It comes with being able to articulate how they can apply their knowledge, experiences, attributes, and skills in a work context. As a student on a Grit programme recently put it, “By understanding what has made me, the experiences that have formed me, the resilience that has got me through, I realised my value. I’ve got new ways of thinking about myself.”

Owning their options

Our employability programmes challenge students to break through their self-imposed and self-limiting attitudes, beliefs, and assumptions about themselves. Our programmes are not about skills, CVs, or the mechanics of the workplace experience. They are about offering students a rigorously supportive and challenging space to reflect on who they are and the unique contribution they have to offer.

We’ve seen this translate into employability: new graduates describe how it helps them to have the confidence to present themselves powerfully and effectively at interviews, present who, “I really am, what I can bring …” It is the route map to “think through a decision to start my own business.” It creates expectation and possibility: “Before I was just another new (rather lost) graduate – now I can now see lots of options.”

It generates the confidence to break through the old barriers: two-thirds of participants on a programme for Black and Asian students said it had increased the likelihood of them applying for jobs in the finance sector (that traditional preserve of the white middle class).

And we’ve seen the number of graduates in work, full-time study, or running their own business increase threefold.

If we are to drive up engagement with career development activities, it seems clear that universities need to give thought to supporting students develop the confidence to make full use of their employability offers. As a starting point, this might include:

  • Creating experiences that raise young people’s self-awareness so they can articulate their unique combination of knowledge, experience, and attributes, and the contribution they can make.
  • Coaching students to arrive at their own goals and support them in building the resources to achieve them, rather than simply imparting information, guidance, and advice.
  • Reframing support so it is not all about finding a lifeline in a crisis but instead is about gathering what you need to be a success.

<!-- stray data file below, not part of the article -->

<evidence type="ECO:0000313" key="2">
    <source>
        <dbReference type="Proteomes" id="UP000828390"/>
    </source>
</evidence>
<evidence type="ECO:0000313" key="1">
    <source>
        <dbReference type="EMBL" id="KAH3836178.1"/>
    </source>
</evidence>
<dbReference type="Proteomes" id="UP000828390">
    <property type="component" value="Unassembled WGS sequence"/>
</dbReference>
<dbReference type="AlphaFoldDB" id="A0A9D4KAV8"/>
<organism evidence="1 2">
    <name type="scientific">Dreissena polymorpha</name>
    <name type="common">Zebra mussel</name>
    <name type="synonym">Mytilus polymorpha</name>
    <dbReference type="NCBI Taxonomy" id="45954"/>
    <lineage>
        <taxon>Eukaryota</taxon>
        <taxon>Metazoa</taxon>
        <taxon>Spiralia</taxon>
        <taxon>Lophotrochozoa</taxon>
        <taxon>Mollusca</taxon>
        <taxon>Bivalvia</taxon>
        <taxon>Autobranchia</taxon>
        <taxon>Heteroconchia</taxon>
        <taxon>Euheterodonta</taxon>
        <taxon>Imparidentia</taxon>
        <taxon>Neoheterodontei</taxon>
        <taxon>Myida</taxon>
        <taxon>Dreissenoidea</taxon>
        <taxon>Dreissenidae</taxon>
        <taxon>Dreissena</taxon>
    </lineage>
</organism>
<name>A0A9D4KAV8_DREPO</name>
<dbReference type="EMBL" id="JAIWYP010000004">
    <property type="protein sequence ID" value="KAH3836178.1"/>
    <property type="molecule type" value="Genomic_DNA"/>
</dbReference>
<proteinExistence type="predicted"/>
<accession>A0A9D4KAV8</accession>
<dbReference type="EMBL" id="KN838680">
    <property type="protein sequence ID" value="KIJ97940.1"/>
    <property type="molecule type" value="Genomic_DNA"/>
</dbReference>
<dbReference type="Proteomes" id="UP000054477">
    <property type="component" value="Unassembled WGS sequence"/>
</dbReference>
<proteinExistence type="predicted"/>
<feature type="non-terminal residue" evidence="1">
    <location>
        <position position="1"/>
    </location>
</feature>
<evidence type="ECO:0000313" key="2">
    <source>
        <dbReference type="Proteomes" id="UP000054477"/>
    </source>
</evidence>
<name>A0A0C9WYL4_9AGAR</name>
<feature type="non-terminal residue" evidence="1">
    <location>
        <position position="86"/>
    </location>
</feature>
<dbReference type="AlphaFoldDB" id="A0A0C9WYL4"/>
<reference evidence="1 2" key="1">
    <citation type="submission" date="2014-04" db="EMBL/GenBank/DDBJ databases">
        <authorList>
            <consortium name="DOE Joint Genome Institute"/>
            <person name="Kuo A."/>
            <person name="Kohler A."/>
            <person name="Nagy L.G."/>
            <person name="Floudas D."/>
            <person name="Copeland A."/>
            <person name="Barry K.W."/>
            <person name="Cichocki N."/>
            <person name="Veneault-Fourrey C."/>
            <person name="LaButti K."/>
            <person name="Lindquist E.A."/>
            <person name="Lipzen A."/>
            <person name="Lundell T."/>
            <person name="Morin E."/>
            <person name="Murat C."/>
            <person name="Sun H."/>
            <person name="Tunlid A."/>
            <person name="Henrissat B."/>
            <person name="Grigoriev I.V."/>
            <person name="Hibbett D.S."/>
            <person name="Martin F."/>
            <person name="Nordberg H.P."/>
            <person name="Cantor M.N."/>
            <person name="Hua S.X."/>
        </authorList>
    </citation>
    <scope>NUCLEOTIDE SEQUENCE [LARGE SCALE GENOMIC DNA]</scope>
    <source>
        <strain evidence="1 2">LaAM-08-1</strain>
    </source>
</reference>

With this confidence – that fundamental building block – in place, students can really begin to explore the full richness and range of the options, make the choices, and seize the opportunities available to them. They can find the career path that works for them, one that leads them on to a thriving and successful working life.

One response to “Confidence matters when it comes to engaging with careers services

  1. I really enjoyed reading this article and it strikes a lot of cords from my experience working with students and suspicions I have about them too.
    I guess my only concern is around confidence as a valid, reliable and measurable concept. I have no doubt it exists but is unique to individuals in a way efficacy and competencies aren’t. Confidence, by definition is a feeling or a faith; lives within an environment that isn’t conducive to an emotional faith or reliance by being asked of students who are stringently assessed on the unknowns in a perpetual cycle (that’s before we get to employability); and, isn’t a consistent emotion and more importantly lacking in validity and repeatability.

    Finally, if reification on confidence could be achieved, what does it actually guarantee – perhaps a willingness to act and take risks (?), in which case, taking action and risks should be the focus-concepts. My final point is that confidence doesn’t guarantee success anymore than lack of it. If the confidence endemic were solved, then perhaps the need for diligence or avoidance of complacency would fill the void left in confidence’s wake?